Parents vent frustration about administration’s disconnect from student needs

Jacob Posner, Editor-in-Chief

Tension between parents and U-High administration ran high during a Principal’s Chat for parents Jan. 22 in the Gordon Parks Assembly Hall. More than 100 parents showed up — triple the typical number, according to a parent who did not give her name. About two-thirds of the attendees raised their hands when Director Charlie Abelmann, who co-facilitated the meeting with Principal Stephanie Weber, asked who came to discuss the events surrounding science teacher Daniel Bobo-Jones.

Most of the meeting, which was held from 8-9 a.m., was devoted to the termination of Mr. Bobo-Jones. Parents voiced issues about the timing of Mr. Bobo-Jones’ termination, how the community was informed and how the administration handled the three-day transition of Mr. Bobo-Jones’ classes to a long-term substitute.

Many of the comments were punctuated by applause from other parents.

One parent, who said she was a psychotherapist, questioned the administration’s devotion to student emotional health. Her child was in Mr. Bobo-Jones’ class.

“He was one of those teachers we heard about at the dinner table,” the parent said at the meeting. “He was someone who had really taken the time to get to know my son. He was a cheerleader for him, and he made us feel really good about Lab. He was one of those teachers that we really admired academically, but who really got to know my kid. My son is at school one day, and he texts me between classes and he’s completely blindsided to learn that somebody who he had had an emotional connection to, who he anticipated to have an ongoing relationship with — he learns by email with the subject line ‘A change in your student’s program’ that this person is gone from his life, has just disappeared and he will never see him again. It was really traumatic.”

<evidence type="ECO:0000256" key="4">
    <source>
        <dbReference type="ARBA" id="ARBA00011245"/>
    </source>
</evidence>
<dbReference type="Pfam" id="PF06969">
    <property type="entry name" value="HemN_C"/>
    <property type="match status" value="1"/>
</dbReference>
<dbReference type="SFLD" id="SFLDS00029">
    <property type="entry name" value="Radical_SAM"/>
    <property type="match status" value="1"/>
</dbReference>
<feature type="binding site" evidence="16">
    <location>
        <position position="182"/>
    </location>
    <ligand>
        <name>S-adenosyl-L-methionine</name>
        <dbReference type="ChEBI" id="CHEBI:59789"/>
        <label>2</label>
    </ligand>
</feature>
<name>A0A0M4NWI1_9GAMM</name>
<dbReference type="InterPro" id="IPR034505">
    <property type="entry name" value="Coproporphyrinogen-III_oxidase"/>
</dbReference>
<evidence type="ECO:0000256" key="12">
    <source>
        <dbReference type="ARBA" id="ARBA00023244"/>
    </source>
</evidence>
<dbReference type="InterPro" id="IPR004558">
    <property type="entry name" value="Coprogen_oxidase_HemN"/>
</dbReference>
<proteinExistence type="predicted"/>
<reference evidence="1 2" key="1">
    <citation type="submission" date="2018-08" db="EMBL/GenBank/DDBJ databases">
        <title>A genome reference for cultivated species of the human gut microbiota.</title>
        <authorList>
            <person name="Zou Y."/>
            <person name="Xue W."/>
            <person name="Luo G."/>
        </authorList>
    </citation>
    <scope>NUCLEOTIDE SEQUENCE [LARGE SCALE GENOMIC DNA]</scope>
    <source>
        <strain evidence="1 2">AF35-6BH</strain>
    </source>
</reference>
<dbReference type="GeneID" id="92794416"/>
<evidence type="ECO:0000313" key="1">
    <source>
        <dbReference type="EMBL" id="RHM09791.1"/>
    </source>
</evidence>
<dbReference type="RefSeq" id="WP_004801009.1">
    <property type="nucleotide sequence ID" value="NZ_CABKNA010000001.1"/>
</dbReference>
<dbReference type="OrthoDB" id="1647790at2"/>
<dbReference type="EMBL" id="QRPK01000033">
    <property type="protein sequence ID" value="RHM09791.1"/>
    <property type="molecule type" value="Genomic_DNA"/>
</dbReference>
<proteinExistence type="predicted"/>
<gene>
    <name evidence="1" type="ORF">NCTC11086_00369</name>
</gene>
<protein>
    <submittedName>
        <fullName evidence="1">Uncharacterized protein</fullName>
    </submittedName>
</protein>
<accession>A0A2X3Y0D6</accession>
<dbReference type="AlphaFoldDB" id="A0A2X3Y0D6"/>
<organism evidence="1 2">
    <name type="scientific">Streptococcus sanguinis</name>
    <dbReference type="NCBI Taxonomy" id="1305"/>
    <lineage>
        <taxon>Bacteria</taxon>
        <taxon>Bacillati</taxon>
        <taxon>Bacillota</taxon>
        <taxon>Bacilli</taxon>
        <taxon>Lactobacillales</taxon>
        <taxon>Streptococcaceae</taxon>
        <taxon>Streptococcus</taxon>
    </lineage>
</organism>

Dr. Abelmann explained that there was a conscious decision to have administrators lead Mr. Bobo-Jones’ class before the long-term substitute, Dr. Marites Barris, started teaching. He said they were in place to attend to student’s emotional needs.

Another parent questioned the value of these classes under a new teacher.

“I can tell you from my daughter’s perspective there are students that because of how hurt and how they got the rug pulled out from under them, they’re not going to give this teacher the time of day. She’s not able to command their attention in the classroom,” the parent said. “She’s still trying to figure out what exactly she’s supposed to be doing. And again to the point of how much money me and my husband are — we’re not affiliated with the University — we pay full-board tuition. If my husband were here, he’d say very clearly, ‘When is it that the email is going to come for the refund for the lost class time that we paid for at a premium and what we expect?’”

Another parent said the administration is disconnected from the larger Lab community and that it falsely asserts to care about the community.

“It sounds, at least to us, like the last thing on your minds is instruction and meaningful learning taking place,” he said. “I think that’s part of why you see the turnout that you see here. It goes to the heart of what Lab School claims to be. If you really take our students seriously, I dare say you need to be more thoughtful and in-the-moment.”